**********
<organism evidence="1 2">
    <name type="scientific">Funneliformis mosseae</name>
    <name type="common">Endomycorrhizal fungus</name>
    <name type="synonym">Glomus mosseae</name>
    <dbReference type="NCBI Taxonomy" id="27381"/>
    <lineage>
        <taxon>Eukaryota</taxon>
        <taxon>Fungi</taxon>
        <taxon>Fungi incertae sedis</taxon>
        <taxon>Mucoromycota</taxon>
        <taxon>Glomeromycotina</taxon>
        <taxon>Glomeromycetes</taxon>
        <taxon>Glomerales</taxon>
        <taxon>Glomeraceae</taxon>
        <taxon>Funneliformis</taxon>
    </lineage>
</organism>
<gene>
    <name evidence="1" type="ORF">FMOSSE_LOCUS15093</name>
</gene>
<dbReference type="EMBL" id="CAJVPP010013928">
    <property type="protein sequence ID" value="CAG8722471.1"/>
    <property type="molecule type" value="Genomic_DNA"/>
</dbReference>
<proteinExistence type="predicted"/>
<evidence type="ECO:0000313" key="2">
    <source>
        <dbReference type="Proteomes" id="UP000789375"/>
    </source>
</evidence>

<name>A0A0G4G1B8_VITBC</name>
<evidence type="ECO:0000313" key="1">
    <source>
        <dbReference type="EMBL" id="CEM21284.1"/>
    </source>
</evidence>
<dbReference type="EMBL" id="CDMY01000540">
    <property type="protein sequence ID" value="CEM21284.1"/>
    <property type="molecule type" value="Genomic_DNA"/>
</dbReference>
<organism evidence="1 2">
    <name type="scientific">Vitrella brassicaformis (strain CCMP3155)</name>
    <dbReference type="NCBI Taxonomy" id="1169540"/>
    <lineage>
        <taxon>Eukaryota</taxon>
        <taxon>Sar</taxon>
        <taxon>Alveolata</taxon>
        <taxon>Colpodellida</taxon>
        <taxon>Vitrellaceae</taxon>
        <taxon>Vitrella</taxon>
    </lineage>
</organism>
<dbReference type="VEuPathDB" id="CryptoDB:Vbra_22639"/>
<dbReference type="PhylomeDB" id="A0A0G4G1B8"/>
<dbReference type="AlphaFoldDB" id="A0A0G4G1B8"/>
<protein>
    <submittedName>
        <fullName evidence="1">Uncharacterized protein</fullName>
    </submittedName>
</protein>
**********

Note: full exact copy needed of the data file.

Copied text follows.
<organism evidence="1 2">
    <name type="scientific">Funneliformis mosseae</name>
    <name type="common">Endomycorrhizal fungus</name>
    <name type="synonym">Glomus mosseae</name>
    <dbReference type="NCBI Taxonomy" id="27381"/>
    <lineage>
        <taxon>Eukaryota</taxon>
        <taxon>Fungi</taxon>
        <taxon>Fungi incertae sedis</taxon>
        <taxon>Mucoromycota</taxon>
        <taxon>Glomeromycotina</taxon>
        <taxon>Glomeromycetes</taxon>
        <taxon>Glomerales</taxon>
        <taxon>Glomeraceae</taxon>
        <taxon>Funneliformis</taxon>
    </lineage>
</organism>
<gene>
    <name evidence="1" type="ORF">FMOSSE_LOCUS15093</name>
</gene>
<dbReference type="EMBL" id="CAJVPP010013928">
    <property type="protein sequence ID" value="CAG8722471.1"/>
    <property type="molecule type" value="Genomic_DNA"/>
</dbReference>
<proteinExistence type="predicted"/>
<evidence type="ECO:0000313" key="2">
    <source>
        <dbReference type="Proteomes" id="UP000789375"/>
    </source>
</evidence>

<name>A0A0G4G1B8_VITBC</name>
<evidence type="ECO:0000313" key="1">
    <source>
        <dbReference type="EMBL" id="CEM21284.1"/>
    </source>
</evidence>
<dbReference type="EMBL" id="CDMY01000540">
    <property type="protein sequence ID" value="CEM21284.1"/>
    <property type="molecule type" value="Genomic_DNA"/>
</dbReference>
<organism evidence="1 2">
    <name type="scientific">Vitrella brassicaformis (strain CCMP3155)</name>
    <dbReference type="NCBI Taxonomy" id="1169540"/>
    <lineage>
        <taxon>Eukaryota</taxon>
        <taxon>Sar</taxon>
        <taxon>Alveolata</taxon>
        <taxon>Colpodellida</taxon>
        <taxon>Vitrellaceae</taxon>
        <taxon>Vitrella</taxon>
    </lineage>
</organism>
<dbReference type="VEuPathDB" id="CryptoDB:Vbra_22639"/>
<dbReference type="PhylomeDB" id="A0A0G4G1B8"/>
<dbReference type="AlphaFoldDB" id="A0A0G4G1B8"/>
<protein>
    <submittedName>
        <fullName evidence="1">Uncharacterized protein</fullName>
    </submittedName>
</protein>